How to fight mental health stigma (part 1)

Geneviève Desrochers: CMHA Champlain East
How to fight mental health stigma (part 1)

Unfortunately, we still encounter stigma against mental illnesses in our surrounding.  Stigma happens when we see someone in a negative way because of a particular characteristic or attribute.  One kind of stigma happens when someone is defined by their illness rather than by who they are as an individual.  For example, they might be labelled ‘psychotic’ rather than ‘a person experiencing psychosis’. When people are treated in a negative way because of their mental illness, this is discrimination. Stigma and discrimination are often the result of a lack of understanding or fear. Inaccurate or misleading media representations of mental illness contribute to both those factors.

Experiencing social stigma and discrimination can make problems worse, making it harder for people living with mental health conditions to recover. Indeed, stigma can have harmful effects on people, which can include:

  • Feelings of shame, hopelessness and isolation
  • Reluctance to seek help or treatment and less likely to stay with treatment
  • Lack of understanding by family, friends, coworkers, or others
  • Fewer opportunities for employment, social interaction and trouble finding housing
  • Bullying, physical violence or harassment
  • The belief that you’ll never overcome your illness, accomplish what you want in life or that you can’t improve your situation

So what can we do to help reduce mental health stigma? One excellent way is to start by changing the language we use when we talk about mental health conditions.  Here are a few suggestions for you to consider (source: CMHA Ontario):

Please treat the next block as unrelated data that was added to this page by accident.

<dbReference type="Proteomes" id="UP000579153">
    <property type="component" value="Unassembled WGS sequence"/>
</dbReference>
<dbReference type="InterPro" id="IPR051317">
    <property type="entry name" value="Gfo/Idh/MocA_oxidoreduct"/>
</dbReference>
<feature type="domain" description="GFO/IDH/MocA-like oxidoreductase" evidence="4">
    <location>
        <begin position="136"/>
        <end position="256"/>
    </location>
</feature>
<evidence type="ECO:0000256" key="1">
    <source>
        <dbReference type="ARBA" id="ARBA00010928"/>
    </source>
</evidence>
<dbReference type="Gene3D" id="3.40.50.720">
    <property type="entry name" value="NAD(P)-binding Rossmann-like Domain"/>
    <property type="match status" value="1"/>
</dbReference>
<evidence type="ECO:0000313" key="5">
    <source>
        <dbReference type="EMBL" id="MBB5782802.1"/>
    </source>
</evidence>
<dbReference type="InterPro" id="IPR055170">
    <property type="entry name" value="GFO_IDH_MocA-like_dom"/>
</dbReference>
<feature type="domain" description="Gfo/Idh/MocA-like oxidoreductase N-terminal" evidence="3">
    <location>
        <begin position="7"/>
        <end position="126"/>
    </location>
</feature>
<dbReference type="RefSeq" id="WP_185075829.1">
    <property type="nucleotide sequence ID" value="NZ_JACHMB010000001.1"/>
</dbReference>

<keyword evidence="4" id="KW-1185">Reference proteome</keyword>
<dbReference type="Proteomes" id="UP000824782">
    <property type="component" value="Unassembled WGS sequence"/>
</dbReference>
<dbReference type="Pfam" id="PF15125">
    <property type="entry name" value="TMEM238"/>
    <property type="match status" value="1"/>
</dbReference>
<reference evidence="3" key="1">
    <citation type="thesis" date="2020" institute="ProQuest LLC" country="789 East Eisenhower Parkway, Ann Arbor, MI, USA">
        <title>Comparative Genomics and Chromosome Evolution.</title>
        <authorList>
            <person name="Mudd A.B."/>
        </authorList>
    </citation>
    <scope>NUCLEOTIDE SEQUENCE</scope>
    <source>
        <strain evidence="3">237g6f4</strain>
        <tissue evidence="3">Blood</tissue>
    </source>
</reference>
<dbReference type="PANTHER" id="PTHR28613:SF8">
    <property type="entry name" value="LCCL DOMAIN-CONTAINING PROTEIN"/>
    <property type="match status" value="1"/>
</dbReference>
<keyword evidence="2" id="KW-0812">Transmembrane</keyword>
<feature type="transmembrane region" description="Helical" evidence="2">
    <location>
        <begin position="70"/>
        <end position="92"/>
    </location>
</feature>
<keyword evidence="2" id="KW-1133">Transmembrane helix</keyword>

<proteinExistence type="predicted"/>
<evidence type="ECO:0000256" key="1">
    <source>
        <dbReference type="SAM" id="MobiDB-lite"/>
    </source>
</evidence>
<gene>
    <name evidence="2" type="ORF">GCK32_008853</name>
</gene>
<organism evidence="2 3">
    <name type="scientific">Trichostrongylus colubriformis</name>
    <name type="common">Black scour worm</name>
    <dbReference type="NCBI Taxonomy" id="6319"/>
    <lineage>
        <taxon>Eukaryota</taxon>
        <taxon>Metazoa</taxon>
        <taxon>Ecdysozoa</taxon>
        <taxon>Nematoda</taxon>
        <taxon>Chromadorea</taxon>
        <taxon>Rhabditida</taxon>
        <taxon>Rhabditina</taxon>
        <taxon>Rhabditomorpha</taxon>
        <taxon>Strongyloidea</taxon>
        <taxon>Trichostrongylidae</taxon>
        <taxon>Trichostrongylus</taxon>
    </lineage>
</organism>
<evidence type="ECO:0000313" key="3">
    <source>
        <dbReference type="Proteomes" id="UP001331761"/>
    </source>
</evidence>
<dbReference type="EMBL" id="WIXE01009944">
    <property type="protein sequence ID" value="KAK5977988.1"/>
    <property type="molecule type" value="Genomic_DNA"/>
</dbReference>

Common / outdated terms Person-first language
Mental health disorders  

Mental health issues, conditions or illnesses


Individuals “struggling” or “suffering from” 

or having a mental illness, mental health condition or issue

Individuals living with mental illnesses, mental health condition or issue
Committed Suicide, “suicided”,

or successful / unsuccessful suicide

Died by suicide

Attempted suicide

Mental illnesses  A mental illness (or specify specific disorder, rather than generalize by using the term “mental illness” to capture all mental illnesses.)
Mentally ill person

Someone who is bipolar

Someone who has a mental illness.

Someone who is living with bipolar disorder.

Patient / Client  People with lived experience or individuals we serve
Addict / Substance abuser He/she has a substance use condition.

He/she has lived experience of substance use

Fighting against stigma start with ourselves.  Let us remember to be thoughtful about the choice of our words by using accurate and sensitive words when talking about people living with mental illnesses.



Contact a community organization like the Canadian Mental Health Association to learn more about support and resources in your area.

The information provided is not a substitute for professional advice. If you need advice, please consult a qualified health care professional. For further information or if you want to access our services at CMHA, please call 1-800-493-8271 or visit our web site at

If you are thinking of suicide, please call 1-833-456-4566 toll free in Canada or dial 911.

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